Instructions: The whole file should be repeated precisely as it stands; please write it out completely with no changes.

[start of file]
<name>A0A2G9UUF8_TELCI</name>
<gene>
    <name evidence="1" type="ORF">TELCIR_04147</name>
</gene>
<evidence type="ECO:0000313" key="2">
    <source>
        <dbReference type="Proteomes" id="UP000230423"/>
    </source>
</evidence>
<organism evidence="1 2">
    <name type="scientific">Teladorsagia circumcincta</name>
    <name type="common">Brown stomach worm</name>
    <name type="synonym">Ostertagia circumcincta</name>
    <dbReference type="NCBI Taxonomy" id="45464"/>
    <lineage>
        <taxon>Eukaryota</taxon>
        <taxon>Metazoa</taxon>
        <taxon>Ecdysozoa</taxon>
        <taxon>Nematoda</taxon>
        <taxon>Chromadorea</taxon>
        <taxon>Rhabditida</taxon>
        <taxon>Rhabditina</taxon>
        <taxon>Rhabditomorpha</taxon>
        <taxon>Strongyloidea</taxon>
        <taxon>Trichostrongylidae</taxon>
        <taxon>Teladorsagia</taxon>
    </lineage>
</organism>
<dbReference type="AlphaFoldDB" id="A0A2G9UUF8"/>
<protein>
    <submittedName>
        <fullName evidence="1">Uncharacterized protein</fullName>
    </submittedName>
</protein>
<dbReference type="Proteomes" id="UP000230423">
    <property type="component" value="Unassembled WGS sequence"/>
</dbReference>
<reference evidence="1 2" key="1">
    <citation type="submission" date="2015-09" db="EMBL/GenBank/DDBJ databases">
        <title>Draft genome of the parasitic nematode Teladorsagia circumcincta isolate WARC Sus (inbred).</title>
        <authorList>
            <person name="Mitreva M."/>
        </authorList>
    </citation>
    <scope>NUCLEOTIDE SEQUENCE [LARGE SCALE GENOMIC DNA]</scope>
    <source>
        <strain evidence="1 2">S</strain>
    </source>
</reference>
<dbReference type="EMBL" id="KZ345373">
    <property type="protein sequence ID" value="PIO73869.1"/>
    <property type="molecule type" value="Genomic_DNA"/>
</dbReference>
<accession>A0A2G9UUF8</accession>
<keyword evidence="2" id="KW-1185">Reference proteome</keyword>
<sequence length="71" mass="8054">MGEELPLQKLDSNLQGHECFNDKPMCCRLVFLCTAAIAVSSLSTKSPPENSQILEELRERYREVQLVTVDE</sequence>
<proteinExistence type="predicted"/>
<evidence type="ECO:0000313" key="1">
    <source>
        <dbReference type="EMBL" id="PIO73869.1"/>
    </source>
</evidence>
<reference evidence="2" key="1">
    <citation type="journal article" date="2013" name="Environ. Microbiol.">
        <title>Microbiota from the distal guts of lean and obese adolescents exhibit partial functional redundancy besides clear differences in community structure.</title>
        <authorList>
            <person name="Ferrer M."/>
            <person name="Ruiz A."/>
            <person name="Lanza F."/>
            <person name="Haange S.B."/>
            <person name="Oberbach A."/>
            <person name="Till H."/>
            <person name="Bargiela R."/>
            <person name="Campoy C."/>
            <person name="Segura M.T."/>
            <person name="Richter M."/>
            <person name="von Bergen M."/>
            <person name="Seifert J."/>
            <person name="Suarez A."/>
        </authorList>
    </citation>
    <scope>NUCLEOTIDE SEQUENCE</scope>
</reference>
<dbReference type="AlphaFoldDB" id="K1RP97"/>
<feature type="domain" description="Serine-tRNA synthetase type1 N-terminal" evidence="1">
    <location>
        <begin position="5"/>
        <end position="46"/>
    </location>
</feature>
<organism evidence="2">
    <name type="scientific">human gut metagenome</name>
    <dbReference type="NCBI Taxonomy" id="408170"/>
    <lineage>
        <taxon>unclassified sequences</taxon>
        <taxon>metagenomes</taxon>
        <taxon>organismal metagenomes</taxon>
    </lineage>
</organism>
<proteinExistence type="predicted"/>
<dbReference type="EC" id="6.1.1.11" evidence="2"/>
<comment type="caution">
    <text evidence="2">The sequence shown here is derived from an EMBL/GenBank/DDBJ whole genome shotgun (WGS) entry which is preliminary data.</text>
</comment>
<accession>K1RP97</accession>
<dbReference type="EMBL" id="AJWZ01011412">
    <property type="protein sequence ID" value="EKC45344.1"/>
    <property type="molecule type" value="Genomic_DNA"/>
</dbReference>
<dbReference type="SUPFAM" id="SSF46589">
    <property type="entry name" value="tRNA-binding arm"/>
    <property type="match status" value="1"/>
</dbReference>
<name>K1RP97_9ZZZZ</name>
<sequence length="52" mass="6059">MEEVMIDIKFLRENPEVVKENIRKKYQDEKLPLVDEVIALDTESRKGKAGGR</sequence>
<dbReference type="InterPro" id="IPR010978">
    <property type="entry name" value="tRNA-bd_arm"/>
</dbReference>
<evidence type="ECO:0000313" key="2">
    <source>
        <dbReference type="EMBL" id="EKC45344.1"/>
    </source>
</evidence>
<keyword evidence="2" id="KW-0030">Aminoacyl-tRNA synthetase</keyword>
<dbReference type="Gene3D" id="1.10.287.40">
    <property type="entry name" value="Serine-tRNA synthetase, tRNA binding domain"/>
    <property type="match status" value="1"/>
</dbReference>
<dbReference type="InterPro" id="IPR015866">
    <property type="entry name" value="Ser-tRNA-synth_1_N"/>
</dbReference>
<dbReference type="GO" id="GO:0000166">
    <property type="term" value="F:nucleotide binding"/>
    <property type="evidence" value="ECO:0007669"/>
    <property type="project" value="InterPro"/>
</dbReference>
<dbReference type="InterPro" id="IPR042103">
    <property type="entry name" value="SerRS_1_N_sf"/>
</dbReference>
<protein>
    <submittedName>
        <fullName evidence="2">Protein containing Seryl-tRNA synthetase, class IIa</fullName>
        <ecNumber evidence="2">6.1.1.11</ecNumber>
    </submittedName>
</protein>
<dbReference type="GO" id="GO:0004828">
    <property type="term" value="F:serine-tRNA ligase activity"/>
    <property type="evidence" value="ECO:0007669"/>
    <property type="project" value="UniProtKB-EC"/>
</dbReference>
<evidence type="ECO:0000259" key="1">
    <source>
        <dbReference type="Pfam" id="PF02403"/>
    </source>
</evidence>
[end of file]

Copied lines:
<name>A0A2G9UUF8_TELCI</name>
<gene>
    <name evidence="1" type="ORF">TELCIR_04147</name>
</gene>
<evidence type="ECO:0000313" key="2">
    <source>
        <dbReference type="Proteomes" id="UP000230423"/>
    </source>
</evidence>
<organism evidence="1 2">
    <name type="scientific">Teladorsagia circumcincta</name>
    <name type="common">Brown stomach worm</name>
    <name type="synonym">Ostertagia circumcincta</name>
    <dbReference type="NCBI Taxonomy" id="45464"/>
    <lineage>
        <taxon>Eukaryota</taxon>
        <taxon>Metazoa</taxon>
        <taxon>Ecdysozoa</taxon>
        <taxon>Nematoda</taxon>
        <taxon>Chromadorea</taxon>
        <taxon>Rhabditida</taxon>
        <taxon>Rhabditina</taxon>
        <taxon>Rhabditomorpha</taxon>
        <taxon>Strongyloidea</taxon>
        <taxon>Trichostrongylidae</taxon>
        <taxon>Teladorsagia</taxon>
    </lineage>
</organism>
<dbReference type="AlphaFoldDB" id="A0A2G9UUF8"/>
<protein>
    <submittedName>
        <fullName evidence="1">Uncharacterized protein</fullName>
    </submittedName>
</protein>
<dbReference type="Proteomes" id="UP000230423">
    <property type="component" value="Unassembled WGS sequence"/>
</dbReference>
<reference evidence="1 2" key="1">
    <citation type="submission" date="2015-09" db="EMBL/GenBank/DDBJ databases">
        <title>Draft genome of the parasitic nematode Teladorsagia circumcincta isolate WARC Sus (inbred).</title>
        <authorList>
            <person name="Mitreva M."/>
        </authorList>
    </citation>
    <scope>NUCLEOTIDE SEQUENCE [LARGE SCALE GENOMIC DNA]</scope>
    <source>
        <strain evidence="1 2">S</strain>
    </source>
</reference>
<dbReference type="EMBL" id="KZ345373">
    <property type="protein sequence ID" value="PIO73869.1"/>
    <property type="molecule type" value="Genomic_DNA"/>
</dbReference>
<accession>A0A2G9UUF8</accession>
<keyword evidence="2" id="KW-1185">Reference proteome</keyword>
<sequence length="71" mass="8054">MGEELPLQKLDSNLQGHECFNDKPMCCRLVFLCTAAIAVSSLSTKSPPENSQILEELRERYREVQLVTVDE</sequence>
<proteinExistence type="predicted"/>
<evidence type="ECO:0000313" key="1">
    <source>
        <dbReference type="EMBL" id="PIO73869.1"/>
    </source>
</evidence>
<reference evidence="2" key="1">
    <citation type="journal article" date="2013" name="Environ. Microbiol.">
        <title>Microbiota from the distal guts of lean and obese adolescents exhibit partial functional redundancy besides clear differences in community structure.</title>
        <authorList>
            <person name="Ferrer M."/>
            <person name="Ruiz A."/>
            <person name="Lanza F."/>
            <person name="Haange S.B."/>
            <person name="Oberbach A."/>
            <person name="Till H."/>
            <person name="Bargiela R."/>
            <person name="Campoy C."/>
            <person name="Segura M.T."/>
            <person name="Richter M."/>
            <person name="von Bergen M."/>
            <person name="Seifert J."/>
            <person name="Suarez A."/>
        </authorList>
    </citation>
    <scope>NUCLEOTIDE SEQUENCE</scope>
</reference>
<dbReference type="AlphaFoldDB" id="K1RP97"/>
<feature type="domain" description="Serine-tRNA synthetase type1 N-terminal" evidence="1">
    <location>
        <begin position="5"/>
        <end position="46"/>
    </location>
</feature>
<organism evidence="2">
    <name type="scientific">human gut metagenome</name>
    <dbReference type="NCBI Taxonomy" id="408170"/>
    <lineage>
        <taxon>unclassified sequences</taxon>
        <taxon>metagenomes</taxon>
        <taxon>organismal metagenomes</taxon>
    </lineage>
</organism>
<proteinExistence type="predicted"/>
<dbReference type="EC" id="6.1.1.11" evidence="2"/>
<comment type="caution">
    <text evidence="2">The sequence shown here is derived from an EMBL/GenBank/DDBJ whole genome shotgun (WGS) entry which is preliminary data.</text>
</comment>
<accession>K1RP97</accession>
<dbReference type="EMBL" id="AJWZ01011412">
    <property type="protein sequence ID" value="EKC45344.1"/>
    <property type="molecule type" value="Genomic_DNA"/>
</dbReference>
<dbReference type="SUPFAM" id="SSF46589">
    <property type="entry name" value="tRNA-binding arm"/>
    <property type="match status" value="1"/>
</dbReference>
<name>K1RP97_9ZZZZ</name>
<sequence length="52" mass="6059">MEEVMIDIKFLRENPEVVKENIRKKYQDEKLPLVDEVIALDTESRKGKAGGR</sequence>
<dbReference type="InterPro" id="IPR010978">
    <property type="entry name" value="tRNA-bd_arm"/>
</dbReference>
<evidence type="ECO:0000313" key="2">
    <source>
        <dbReference type="EMBL" id="EKC45344.1"/>
    </source>
</evidence>
<keyword evidence="2" id="KW-0030">Aminoacyl-tRNA synthetase</keyword>
<dbReference type="Gene3D" id="1.10.287.40">
    <property type="entry name" value="Serine-tRNA synthetase, tRNA binding domain"/>
    <property type="match status" value="1"/>
</dbReference>
<dbReference type="InterPro" id="IPR015866">
    <property type="entry name" value="Ser-tRNA-synth_1_N"/>
</dbReference>
<dbReference type="GO" id="GO:0000166">
    <property type="term" value="F:nucleotide binding"/>
    <property type="evidence" value="ECO:0007669"/>
    <property type="project" value="InterPro"/>
</dbReference>
<dbReference type="InterPro" id="IPR042103">
    <property type="entry name" value="SerRS_1_N_sf"/>
</dbReference>
<protein>
    <submittedName>
        <fullName evidence="2">Protein containing Seryl-tRNA synthetase, class IIa</fullName>
        <ecNumber evidence="2">6.1.1.11</ecNumber>
    </submittedName>
</protein>
<dbReference type="GO" id="GO:0004828">
    <property type="term" value="F:serine-tRNA ligase activity"/>
    <property type="evidence" value="ECO:0007669"/>
    <property type="project" value="UniProtKB-EC"/>
</dbReference>
<evidence type="ECO:0000259" key="1">
    <source>
        <dbReference type="Pfam" id="PF02403"/>
    </source>
</evidence>